The mindset is still that of an “aspirer” not that of a “connoisseur”. The Indian luxury consumer is young – 30-45 years old. While the average Indian luxury customer values High Quality, Exclusivity and Social Appeal as key drivers of luxury purchase, they are also very Price Conscious and often straddled with a “middle-class mindset”. The segments are composed primarily of: Medium size enterprise owners: This is the largest segment in terms of number – these are typically the medium enterprise owners – industrialists and traders who run businesses with revenues upwards of 50 cr. Their wealth is their vii
The distribution of the rupee millionaires is a good indicator of the luxury consumer distribution in the country. While Delhi and Mumbai continue to be the mainstay markets for luxury consumption, there are several other cities with a large base of potential luxury consumers. We believe in the next 57 years, at least 5-7 new towns will get added on the luxury map of India. We also believe that the potential in Delhi and Mumbai has not been fully exploited and that there exists a few more micro markets within these cities that need to be tapped. Luxury Market 2007-2009 watches and jewellery as well wines, spirits and high-end electronics.
This market has been estimated to be USD 1. 5 billion in 2009. Most luxury product categories have witnessed over 15% growth over the past 2 years – performance of categories like Electronics, Wines and Spirits, Apparel and Jewellery has been exceptionally strong. The Indian luxury services market was severely hit by the recession over the past 2 years. Nonetheless, the India Luxury Services industry is considered to be one of the best in the world. Consumer interviews revealed that consumers prefer Indian hotel chains like the Taj, Oberoi or ITC even when International chains like the Hyatt, Hilton or Four Seasons have entered the country.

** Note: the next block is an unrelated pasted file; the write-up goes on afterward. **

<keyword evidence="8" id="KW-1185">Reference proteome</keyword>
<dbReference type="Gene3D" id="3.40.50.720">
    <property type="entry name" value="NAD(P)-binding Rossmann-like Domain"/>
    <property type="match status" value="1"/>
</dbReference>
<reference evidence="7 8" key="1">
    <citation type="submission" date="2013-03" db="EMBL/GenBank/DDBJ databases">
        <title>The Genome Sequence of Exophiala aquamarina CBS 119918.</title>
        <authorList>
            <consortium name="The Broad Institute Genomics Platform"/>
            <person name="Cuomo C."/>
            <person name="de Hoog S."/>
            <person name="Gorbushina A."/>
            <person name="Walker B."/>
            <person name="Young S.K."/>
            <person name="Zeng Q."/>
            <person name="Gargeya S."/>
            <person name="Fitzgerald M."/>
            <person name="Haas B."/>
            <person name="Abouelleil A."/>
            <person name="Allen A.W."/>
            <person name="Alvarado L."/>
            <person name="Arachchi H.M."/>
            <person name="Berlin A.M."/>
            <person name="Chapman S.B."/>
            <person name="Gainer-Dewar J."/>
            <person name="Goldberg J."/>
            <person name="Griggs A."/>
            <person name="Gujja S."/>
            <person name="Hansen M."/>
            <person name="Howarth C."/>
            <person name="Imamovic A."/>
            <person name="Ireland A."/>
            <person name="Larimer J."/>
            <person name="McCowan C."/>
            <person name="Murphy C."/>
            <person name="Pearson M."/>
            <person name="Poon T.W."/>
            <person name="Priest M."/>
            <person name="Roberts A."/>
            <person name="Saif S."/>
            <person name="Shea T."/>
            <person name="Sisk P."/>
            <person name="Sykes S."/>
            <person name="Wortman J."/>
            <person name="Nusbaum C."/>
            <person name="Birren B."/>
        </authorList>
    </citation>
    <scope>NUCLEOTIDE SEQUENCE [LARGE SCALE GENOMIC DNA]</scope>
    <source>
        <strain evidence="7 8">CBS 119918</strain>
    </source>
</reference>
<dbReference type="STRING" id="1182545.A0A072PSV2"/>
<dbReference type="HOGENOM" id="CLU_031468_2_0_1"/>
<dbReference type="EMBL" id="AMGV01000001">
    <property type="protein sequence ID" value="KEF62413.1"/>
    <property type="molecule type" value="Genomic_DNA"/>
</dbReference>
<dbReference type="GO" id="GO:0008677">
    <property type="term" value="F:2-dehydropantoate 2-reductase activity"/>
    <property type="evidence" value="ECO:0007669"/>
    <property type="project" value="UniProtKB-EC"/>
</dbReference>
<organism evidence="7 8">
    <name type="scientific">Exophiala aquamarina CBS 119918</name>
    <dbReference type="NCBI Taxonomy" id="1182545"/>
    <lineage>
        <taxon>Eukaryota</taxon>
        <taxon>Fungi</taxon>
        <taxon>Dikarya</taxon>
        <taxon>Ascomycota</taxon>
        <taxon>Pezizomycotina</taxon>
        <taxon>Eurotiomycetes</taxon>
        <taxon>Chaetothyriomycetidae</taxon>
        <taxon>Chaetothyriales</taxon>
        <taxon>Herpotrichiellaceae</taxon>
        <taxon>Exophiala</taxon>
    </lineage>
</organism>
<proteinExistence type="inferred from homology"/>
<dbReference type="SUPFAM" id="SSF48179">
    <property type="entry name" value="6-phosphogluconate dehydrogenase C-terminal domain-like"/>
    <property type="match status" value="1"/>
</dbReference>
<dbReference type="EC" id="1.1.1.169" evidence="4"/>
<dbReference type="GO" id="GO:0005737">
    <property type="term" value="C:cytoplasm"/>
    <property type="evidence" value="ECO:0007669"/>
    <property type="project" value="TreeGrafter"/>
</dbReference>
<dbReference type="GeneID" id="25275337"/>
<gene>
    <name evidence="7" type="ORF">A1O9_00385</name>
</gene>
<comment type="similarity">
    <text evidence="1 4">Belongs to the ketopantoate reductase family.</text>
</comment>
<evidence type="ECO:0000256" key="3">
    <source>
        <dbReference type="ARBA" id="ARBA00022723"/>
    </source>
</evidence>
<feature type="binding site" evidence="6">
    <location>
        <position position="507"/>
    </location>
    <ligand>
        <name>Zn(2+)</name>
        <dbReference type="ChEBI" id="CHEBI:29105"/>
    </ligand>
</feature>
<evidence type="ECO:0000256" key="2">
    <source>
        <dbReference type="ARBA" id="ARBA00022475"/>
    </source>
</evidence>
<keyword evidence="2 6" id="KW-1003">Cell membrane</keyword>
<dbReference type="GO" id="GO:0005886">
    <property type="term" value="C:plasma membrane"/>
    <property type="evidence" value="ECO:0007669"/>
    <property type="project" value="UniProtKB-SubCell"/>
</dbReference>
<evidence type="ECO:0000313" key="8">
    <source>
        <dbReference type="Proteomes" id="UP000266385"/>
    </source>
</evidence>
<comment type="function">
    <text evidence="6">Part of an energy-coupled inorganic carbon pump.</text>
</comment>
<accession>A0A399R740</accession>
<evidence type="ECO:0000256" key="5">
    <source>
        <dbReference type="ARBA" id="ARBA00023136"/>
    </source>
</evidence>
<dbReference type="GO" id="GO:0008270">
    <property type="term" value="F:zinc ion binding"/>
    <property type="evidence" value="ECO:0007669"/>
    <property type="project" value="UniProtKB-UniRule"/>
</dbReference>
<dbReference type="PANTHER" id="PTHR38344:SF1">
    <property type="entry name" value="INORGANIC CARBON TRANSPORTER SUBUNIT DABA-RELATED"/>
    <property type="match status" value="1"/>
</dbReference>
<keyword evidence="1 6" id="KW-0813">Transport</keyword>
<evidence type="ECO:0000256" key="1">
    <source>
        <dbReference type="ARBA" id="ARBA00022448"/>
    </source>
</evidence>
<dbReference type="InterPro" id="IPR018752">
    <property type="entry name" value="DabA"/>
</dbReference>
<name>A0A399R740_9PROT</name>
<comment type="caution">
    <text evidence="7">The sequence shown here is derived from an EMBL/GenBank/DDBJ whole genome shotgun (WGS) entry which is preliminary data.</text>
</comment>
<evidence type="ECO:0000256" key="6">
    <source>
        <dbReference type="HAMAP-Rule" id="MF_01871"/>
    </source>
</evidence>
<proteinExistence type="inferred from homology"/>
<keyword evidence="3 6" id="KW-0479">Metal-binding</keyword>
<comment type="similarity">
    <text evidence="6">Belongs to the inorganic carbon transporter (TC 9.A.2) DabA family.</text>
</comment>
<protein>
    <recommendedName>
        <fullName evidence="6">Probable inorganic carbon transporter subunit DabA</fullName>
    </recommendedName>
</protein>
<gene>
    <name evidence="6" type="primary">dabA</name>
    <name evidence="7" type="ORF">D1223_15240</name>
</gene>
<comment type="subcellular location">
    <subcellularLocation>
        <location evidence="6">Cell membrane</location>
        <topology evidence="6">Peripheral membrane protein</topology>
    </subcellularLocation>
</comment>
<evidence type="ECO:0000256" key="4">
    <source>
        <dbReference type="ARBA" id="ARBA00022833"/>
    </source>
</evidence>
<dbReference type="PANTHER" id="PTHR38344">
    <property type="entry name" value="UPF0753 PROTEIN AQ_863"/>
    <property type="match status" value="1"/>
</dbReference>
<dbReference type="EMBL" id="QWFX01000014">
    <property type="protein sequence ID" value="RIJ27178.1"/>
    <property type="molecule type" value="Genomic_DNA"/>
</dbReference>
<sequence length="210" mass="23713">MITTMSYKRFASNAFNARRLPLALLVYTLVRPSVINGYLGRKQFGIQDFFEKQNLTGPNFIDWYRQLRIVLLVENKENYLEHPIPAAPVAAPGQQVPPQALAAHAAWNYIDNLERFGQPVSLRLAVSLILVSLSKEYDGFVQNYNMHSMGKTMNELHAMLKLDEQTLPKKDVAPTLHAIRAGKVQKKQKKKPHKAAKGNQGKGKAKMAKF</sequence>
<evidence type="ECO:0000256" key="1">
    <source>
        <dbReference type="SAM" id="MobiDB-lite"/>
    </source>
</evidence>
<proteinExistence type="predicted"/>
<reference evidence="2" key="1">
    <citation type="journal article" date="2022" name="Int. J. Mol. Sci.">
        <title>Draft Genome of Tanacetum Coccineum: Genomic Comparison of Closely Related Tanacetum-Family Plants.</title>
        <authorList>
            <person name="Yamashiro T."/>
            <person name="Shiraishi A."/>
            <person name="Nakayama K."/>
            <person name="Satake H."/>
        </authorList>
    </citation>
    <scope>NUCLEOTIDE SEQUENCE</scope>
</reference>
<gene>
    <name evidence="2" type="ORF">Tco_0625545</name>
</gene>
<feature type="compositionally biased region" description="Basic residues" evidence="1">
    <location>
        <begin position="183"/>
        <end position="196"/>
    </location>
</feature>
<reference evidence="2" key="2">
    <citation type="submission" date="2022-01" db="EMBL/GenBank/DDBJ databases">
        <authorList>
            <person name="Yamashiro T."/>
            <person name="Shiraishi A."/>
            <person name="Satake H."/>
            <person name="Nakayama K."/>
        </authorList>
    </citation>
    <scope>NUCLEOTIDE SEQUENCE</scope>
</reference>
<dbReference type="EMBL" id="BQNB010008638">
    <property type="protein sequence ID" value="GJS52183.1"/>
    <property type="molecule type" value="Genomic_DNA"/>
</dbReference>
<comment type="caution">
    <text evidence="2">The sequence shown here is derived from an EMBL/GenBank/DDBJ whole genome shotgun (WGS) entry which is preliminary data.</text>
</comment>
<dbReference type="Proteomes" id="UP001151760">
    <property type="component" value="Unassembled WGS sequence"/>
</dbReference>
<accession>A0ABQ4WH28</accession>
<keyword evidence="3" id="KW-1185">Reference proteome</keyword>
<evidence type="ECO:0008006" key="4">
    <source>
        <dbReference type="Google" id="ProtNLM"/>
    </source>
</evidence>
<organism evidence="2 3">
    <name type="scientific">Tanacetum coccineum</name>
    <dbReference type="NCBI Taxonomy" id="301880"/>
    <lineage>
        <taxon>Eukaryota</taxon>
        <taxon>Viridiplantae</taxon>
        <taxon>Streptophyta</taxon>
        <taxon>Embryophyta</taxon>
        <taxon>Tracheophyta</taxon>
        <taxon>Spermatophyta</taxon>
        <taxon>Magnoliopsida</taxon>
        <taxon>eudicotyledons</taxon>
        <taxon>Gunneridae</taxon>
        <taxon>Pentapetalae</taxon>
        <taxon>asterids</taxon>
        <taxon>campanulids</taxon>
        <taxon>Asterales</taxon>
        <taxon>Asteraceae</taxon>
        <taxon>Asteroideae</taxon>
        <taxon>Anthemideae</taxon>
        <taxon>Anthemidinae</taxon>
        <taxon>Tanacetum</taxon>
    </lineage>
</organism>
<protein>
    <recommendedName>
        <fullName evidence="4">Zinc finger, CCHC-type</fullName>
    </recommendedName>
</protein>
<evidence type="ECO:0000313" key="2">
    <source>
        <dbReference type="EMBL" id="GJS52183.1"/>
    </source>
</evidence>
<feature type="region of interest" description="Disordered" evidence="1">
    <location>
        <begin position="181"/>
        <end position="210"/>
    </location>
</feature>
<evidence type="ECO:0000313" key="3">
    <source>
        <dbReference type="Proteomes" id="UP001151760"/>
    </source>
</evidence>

The current Indian luxury assets market is estimated at USD 2. 45 billion. The growth of the Luxury Assets market is driven mainly by the phenomenal growth of the Real Estate and Automobile sectors. Latent Demand and Future Potential Our endeavor in this study has been to provide robust data on the size and growth of the Indian luxury market for stakeholders to consider, debate and if it makes sense to base their decisions upon. For sizing the market, Product, Price and (where possible brand also) filters are applied to isolate the luxury from the non-luxury in all segments.
We err on the side of conservatism i. e.only pure luxury is included. Based on a category wise build-up, the size of the Indian luxury industry in 2009 is estimated at USD 4. 76 billion (at retail prices). This includes all luxury products, luxury services and luxury assets sold in India. The total luxury market has grown at a CAGR of 13% between 2007-09, with luxury products growing at 22%, services degrowing at 5% and assets growing at 18%. Luxury market in India The Indian luxury market is still very small compared to global standards. While India has one of the highest GDPs in the world, its luxury consumption, in absolute terms, is still very small.
We believe that there exists a large latent demand in India, constrained by both demand side and supply side factors. On the demand side, there are several potential consumers in India who either do not buy luxury at all or do not buy enough of it from the local market. As we had mentioned, Rupee millionaires with incomes between INR 10-30 lakhs do not really spend on luxury. On the other side, supply of most luxury products in India is present is mostly present Mumbai, Delhi or Bangalore. However, wealth creation in the country is now no longer limited to these cities.
It is taking place at a rapid rate in Tier I and Tier II cities like Ahmedabad, Pune and Hyderabad. The current market size for luxury products in the country is around USD 1. 5 billion. A regression based on India’s GDP per capita and Number of HNIs, indicates that the size of the Indian luxury products market should have been around USD 3-3. 5 billion. This implies that there is a latent demand of almost USD 1. 5-2 billion. As percentage of the current market size, India’s latent demand is estimated at 120-150% while for China it is estimated at only 10-15%.
We have estimated the expected growth in the luxury goods market using a number of methods. Regression of the mar- Source: A. T. Kearney research and analysis The most visible segment of the luxury industry is the luxury products segment. This includes the most visible fashion luxury segments such as apparel, accessories, personal care, viii Country comparison based on GDP and # of HNIs 1. 2. 3. Source: Altagamma, A. T. Kearney research and analysis, Merrill Lynch Capgemini world wealth reports ket size for luxury products against the number of HNIs results in a growth estimate of 18%.